Synopsis Strays and Relations – The Five Hours and Four Decades:
Strays and Relations follows the story of Dizzy, whose search for her birth parents is sad, humorous, and in parts bizarre. Dizzy learns that she began life as a surviving twin, then was fostered until a permanent home was found.

Dizzy begins her search for her original identity. Why was she given up for adoption in the 1960s? Following a tenuous lead, she travels to Ireland with her best friend Sugar, but the trail takes a misleading turn. It ends in what they mistakenly believe is Dizzy’s mother’s grave.

Dizzy falls in love with Will, a blacksmith. But something is missing. Dizzy’s life changes when her birth father Tommy makes contact using a private detective. He reveals that her birth mother is alive and married to a man called Vernon. Now the bigger, trickier task lies ahead: working out how to fit the disparate bits of her life together. This is a book which will both amuse and touch readers’ hearts.

Strays and Relations manages sensitive subject matter with engaging wit and sharply-observed dialogue, and includes vivid descriptions of some rather unusual animals and people. It will appeal to readers who have encountered a recycled animal or family.
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Excerpt from chapter 21 of Strays and Relations:
When Dizzy set out on an adventure to find her birth relatives, she didn’t realise how different they would be from her adoptive family.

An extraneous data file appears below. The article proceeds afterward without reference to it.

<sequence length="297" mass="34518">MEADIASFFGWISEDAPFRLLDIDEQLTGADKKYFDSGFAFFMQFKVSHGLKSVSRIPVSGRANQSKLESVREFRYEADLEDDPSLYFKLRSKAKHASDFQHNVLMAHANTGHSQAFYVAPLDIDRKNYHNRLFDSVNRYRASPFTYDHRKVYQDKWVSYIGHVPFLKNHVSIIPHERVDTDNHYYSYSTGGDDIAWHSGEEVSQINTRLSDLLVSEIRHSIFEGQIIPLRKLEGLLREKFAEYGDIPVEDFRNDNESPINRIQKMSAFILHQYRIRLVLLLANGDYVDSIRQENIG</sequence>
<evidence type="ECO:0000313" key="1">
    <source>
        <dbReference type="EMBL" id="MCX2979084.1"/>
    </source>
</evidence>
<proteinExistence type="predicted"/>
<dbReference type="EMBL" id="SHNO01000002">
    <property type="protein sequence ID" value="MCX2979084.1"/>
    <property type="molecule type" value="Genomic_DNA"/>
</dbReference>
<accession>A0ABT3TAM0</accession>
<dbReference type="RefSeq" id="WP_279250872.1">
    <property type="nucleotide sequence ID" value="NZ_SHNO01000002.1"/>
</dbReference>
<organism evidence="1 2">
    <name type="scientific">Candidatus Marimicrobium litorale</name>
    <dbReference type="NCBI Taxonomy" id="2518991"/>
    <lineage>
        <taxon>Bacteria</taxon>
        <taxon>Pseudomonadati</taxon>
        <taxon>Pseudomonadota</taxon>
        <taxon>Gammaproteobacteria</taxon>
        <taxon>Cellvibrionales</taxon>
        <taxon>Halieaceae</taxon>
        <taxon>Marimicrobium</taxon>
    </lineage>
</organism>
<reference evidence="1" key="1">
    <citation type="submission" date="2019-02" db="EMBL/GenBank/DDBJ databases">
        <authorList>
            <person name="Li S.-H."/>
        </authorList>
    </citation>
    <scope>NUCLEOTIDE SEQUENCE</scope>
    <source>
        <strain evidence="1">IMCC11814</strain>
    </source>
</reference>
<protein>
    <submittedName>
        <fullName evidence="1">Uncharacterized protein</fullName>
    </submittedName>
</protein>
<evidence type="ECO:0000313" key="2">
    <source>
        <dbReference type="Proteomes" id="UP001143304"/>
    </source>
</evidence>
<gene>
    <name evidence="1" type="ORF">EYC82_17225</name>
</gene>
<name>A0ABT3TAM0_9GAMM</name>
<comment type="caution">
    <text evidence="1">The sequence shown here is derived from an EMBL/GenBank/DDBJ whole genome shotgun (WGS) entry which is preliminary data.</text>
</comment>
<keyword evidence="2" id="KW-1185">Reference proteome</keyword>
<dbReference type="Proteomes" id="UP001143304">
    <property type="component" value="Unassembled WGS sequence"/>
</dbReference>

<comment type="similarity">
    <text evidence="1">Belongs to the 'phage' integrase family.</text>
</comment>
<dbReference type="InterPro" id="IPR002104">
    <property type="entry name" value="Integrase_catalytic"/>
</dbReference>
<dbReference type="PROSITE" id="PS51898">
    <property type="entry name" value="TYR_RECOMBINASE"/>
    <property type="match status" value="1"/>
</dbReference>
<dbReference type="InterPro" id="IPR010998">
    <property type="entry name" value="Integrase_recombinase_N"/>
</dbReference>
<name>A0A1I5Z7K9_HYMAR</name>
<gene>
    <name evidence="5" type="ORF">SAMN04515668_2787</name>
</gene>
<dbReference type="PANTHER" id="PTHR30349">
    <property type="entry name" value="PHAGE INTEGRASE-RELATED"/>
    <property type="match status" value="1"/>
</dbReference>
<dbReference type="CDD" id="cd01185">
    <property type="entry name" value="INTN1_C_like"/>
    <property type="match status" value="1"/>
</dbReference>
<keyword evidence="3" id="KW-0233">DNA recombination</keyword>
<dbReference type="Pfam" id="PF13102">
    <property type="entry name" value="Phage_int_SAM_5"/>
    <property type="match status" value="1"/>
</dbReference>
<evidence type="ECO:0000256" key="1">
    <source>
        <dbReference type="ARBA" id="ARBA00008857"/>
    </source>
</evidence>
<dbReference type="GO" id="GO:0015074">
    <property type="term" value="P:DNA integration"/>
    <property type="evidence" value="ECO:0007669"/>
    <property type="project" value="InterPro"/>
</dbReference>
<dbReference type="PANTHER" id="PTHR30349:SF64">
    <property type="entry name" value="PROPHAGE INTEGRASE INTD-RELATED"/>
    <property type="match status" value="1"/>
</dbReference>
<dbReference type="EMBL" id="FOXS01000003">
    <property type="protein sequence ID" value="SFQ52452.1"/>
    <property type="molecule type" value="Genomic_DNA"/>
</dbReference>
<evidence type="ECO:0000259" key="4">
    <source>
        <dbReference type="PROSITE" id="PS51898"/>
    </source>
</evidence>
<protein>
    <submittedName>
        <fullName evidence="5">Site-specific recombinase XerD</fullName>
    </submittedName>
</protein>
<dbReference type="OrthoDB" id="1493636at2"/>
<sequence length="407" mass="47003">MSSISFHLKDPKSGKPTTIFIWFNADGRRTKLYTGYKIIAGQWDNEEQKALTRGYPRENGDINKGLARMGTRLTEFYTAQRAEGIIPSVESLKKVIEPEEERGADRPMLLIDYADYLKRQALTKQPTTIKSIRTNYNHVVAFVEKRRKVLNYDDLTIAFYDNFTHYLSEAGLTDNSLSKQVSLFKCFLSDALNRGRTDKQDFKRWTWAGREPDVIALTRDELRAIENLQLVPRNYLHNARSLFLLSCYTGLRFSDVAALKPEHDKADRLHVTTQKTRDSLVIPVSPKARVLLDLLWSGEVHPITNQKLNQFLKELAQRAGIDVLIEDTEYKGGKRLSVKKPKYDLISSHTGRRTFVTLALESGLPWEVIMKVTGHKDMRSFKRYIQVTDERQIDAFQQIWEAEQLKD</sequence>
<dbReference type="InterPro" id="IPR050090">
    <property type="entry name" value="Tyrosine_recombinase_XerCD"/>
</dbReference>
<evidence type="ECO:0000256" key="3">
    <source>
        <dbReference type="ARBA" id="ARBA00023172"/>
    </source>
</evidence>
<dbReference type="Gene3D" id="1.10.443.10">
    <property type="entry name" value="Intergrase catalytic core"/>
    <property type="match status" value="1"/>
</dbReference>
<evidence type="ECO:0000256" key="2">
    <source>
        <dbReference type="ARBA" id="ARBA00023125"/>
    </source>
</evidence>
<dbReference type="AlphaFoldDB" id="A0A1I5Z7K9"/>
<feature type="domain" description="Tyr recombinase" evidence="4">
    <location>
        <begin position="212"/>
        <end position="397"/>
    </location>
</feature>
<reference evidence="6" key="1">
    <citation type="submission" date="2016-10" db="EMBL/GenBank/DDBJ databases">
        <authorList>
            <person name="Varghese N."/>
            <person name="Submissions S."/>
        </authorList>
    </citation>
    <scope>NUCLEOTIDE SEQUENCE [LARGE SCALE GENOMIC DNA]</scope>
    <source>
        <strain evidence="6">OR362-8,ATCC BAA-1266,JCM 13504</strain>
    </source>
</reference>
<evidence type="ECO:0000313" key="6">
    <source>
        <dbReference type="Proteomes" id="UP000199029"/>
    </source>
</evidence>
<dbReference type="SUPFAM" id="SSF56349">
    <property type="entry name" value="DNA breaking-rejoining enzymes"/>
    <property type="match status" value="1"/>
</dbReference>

In this section, we find her at an Irish family reunion with her birth mother and several other new relations. The party has been going on since lunchtime – and they haven’t been drinking water…

‘Sugar and I travelled to London on the Friday-afternoon train, made a dash across the city on the underground, walked the last two miles and arrived at the party at gone nine pm. The Irish family reunion had started at lunchtime, so celebrations in the pub were well underway.
Before us, the fog of nicotine cleared to reveal a riot. The inside of the pub was filled with horizontal layers of smoke that drifted lazily towards the ceiling lights, where the grey, poisonous fumes collected before finding the air vent and escaping. We stood,
momentarily framed in the doorway, and stared. It wasn’t hard to make out Marie’s siblings among the crowds – all drinking, most smoking, and some squabbling; a gathering organised so that Marie could meet her brother, also adopted – he was separated from Marie when he was a baby and would be encountering his siblings and his birth mother for only the second time.
I studied this tribe of mine, who all looked so similar, as they pushed and jostled to get the attention of the lone barman.
This was the first time I had seen Marie’s family as a whole. That scene from Star Wars – the one with the creatures in the cantina – flashed into my mind. Mayhem.
Sugar touched my elbow. ‘Go on, you’re fine,’ she whispered. She nodded towards the direction of the room. When I hesitated, she pushed me forward, into the merry confusion.
Marie, looking as pristine as ever, spotted us amidst the smoke. She tottered over on heels that looked like they should be confiscated on the grounds of health and safety and marched Sugar and me in to meet her family. First, we were introduced to Marie’s brother, Uncle Liam, who was leaning on the side of the bar, surveying all around him. ‘Are you Marie’s girl?’ he asked.
‘I am,’ I said.
‘Well, come on here and let me hear all about it now,’ he said, winking at Sugar.
Liam looked more like a man about to sell us scrap metal than a relative offering a seat on the sofa. ‘Come on and sit down here next to me,’ he said.
He planted himself on the nearby sofa and patted the empty spaces either side of him. Sugar and I duly positioned ourselves.